07/11/2014, 14:00 — 15:00 — Room P9, Mathematics Building
Niek van Hulst, ICFO – The Institute of Photonic Sciences
A bit a of quantum in bacterial photosynthetic complexes
I will address the role of quantum effects in photosynthesis. Exploring individual pigment-protein complexes (LH2) of a purple bacterium with coherent fs pulses it is observed that ultrafast quantum coherent energy transfer occurs under physiological conditions. Surprisingly quantum coherences between electronically coupled energy eigen-states persist at least 400 fs, and distinct, time-varying energy transfer pathways can be identified in each complex. Interestingly the single molecule approach allows to track coherent phase jumps between different pathways, which suggest that long-lived quantum coherence renders energy transfer robust in the presence of disorder.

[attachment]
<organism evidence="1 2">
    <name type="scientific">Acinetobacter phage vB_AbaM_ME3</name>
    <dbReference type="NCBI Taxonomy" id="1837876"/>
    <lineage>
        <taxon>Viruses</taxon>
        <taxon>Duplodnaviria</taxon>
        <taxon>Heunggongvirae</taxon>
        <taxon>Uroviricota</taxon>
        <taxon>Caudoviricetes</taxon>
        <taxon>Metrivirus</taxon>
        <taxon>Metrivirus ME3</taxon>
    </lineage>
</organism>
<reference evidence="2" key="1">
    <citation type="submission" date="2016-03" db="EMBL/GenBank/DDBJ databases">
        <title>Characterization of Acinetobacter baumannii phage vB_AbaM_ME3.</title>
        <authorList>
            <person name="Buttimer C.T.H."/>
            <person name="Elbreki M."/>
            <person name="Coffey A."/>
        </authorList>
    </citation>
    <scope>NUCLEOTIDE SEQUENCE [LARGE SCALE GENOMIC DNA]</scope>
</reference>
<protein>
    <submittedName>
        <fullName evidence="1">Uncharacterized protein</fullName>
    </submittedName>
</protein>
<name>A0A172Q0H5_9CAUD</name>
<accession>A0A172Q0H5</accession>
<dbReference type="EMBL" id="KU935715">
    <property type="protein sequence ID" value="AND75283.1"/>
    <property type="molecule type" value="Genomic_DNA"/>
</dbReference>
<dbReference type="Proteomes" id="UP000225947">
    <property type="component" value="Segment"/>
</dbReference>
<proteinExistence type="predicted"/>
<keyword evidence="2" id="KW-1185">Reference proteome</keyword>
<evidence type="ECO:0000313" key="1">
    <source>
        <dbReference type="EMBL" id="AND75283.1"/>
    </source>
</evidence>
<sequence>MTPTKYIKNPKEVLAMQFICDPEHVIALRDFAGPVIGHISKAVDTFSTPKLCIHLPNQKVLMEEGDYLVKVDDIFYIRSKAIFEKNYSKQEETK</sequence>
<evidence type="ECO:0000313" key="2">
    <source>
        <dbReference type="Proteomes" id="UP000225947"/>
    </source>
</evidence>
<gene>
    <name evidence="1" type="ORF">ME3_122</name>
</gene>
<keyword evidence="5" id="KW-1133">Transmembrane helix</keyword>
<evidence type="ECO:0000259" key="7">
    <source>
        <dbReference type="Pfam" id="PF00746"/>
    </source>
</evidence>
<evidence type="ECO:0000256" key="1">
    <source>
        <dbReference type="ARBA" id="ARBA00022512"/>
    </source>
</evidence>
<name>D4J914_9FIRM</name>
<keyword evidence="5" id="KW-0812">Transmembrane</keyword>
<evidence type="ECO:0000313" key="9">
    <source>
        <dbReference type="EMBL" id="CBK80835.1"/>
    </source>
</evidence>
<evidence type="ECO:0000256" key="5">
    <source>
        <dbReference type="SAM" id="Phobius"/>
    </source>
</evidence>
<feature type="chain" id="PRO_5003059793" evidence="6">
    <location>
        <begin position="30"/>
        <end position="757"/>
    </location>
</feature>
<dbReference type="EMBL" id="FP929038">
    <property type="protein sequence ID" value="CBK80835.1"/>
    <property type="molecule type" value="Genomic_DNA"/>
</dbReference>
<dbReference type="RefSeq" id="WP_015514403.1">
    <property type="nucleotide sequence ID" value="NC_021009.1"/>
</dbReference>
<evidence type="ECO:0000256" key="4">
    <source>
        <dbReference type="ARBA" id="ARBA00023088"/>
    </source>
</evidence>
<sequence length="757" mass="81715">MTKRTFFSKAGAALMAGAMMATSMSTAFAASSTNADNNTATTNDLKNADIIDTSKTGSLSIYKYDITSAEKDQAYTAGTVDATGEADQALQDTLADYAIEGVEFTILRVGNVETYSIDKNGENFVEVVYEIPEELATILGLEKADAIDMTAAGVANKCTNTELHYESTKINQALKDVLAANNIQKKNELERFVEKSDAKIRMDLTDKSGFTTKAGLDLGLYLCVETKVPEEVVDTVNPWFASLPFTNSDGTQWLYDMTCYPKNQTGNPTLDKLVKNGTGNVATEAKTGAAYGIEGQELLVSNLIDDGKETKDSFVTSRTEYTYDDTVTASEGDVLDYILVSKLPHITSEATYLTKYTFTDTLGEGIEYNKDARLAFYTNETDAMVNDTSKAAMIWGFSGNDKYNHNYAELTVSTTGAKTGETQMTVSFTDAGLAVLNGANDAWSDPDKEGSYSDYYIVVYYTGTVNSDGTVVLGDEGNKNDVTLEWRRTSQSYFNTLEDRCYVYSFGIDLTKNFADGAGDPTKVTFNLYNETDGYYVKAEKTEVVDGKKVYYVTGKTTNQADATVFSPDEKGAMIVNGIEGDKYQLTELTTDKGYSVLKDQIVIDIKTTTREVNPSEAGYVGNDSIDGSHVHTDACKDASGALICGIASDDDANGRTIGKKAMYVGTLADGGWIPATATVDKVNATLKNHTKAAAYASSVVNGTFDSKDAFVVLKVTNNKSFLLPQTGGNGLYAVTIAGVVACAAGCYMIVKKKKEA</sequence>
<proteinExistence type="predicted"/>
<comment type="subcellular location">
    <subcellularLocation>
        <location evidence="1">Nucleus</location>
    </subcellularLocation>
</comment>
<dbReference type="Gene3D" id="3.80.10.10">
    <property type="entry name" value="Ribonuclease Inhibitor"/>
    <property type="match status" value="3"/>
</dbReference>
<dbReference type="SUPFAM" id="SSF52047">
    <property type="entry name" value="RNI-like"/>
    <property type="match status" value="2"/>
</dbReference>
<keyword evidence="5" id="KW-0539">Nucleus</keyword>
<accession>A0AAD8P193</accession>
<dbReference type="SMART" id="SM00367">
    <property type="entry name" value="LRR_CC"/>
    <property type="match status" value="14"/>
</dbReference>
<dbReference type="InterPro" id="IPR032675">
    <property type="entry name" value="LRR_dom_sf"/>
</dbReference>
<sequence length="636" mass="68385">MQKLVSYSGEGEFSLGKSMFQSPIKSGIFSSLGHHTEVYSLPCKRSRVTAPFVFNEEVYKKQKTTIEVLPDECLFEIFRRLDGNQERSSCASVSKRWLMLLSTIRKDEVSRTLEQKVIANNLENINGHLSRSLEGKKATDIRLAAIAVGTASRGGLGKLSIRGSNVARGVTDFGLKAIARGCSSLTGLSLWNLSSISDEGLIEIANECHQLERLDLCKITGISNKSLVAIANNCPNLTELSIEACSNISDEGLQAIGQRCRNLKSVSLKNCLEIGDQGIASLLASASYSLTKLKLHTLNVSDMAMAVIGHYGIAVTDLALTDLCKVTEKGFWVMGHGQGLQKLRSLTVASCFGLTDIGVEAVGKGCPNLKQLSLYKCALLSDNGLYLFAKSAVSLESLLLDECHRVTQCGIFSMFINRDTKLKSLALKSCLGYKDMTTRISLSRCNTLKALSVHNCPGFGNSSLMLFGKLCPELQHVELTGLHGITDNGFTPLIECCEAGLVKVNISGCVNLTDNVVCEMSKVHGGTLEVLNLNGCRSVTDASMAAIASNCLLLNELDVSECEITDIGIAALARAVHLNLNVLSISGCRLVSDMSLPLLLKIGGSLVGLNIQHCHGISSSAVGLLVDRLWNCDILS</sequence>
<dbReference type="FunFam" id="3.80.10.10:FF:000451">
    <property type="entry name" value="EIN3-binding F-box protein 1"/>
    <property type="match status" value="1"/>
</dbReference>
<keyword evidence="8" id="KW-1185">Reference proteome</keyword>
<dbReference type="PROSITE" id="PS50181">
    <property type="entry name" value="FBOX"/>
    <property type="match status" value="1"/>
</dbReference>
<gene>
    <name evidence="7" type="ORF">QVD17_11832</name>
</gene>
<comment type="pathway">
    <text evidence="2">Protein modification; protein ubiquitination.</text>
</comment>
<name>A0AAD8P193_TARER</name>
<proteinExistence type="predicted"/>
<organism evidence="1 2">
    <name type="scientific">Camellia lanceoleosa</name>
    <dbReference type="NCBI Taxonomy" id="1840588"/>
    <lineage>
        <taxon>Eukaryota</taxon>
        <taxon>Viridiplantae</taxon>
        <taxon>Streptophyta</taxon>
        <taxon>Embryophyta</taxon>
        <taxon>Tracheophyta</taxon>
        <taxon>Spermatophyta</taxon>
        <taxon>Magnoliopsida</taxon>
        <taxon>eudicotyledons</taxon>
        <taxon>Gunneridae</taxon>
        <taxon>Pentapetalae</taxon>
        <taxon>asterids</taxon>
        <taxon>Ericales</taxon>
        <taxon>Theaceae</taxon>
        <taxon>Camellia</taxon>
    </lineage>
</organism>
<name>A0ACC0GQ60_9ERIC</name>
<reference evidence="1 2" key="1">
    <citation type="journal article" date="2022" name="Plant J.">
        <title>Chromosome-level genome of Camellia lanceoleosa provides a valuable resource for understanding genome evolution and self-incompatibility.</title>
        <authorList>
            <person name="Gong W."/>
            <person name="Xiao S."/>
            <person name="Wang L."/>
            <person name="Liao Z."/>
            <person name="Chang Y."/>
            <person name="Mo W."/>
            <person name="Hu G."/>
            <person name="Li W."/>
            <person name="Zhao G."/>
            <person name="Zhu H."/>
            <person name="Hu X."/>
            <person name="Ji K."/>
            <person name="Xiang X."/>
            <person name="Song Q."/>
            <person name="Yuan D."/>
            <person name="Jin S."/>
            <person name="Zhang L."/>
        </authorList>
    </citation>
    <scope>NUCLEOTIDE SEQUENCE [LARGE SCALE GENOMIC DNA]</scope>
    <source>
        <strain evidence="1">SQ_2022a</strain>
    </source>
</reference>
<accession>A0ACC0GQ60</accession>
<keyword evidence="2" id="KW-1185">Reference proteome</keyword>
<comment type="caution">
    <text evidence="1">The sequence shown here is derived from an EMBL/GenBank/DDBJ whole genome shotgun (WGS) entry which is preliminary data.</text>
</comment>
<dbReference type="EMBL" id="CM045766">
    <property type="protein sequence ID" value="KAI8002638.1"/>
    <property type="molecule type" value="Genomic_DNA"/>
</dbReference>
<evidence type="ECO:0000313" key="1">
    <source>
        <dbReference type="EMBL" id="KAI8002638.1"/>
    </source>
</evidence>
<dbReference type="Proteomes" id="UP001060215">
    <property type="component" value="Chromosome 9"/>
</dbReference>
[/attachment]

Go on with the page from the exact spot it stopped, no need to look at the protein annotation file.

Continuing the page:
The photosynthetic antenna complexes are efficient in energy transfer, yet such complexes are not designed to emit light and thus hard to observe at the level of individual units. We have developed nanofabrication methods to couple single pigment complexes resonantly to a gold nanoantenna. This way the fluorescence decay speeds up from nanosecond to picosecond timescale, the quantum efficiency is enhanced and up to 1000 times more emission is collected. Using the bright photon emission, we revealed that the bacterial LH2 complex with 27 bacteriochlorophylls coordinated in two rings of chromophores shows photon anti-bunching at ambient conditions, i.e. a bacterial complex acting as a non-classical single-photon emitter.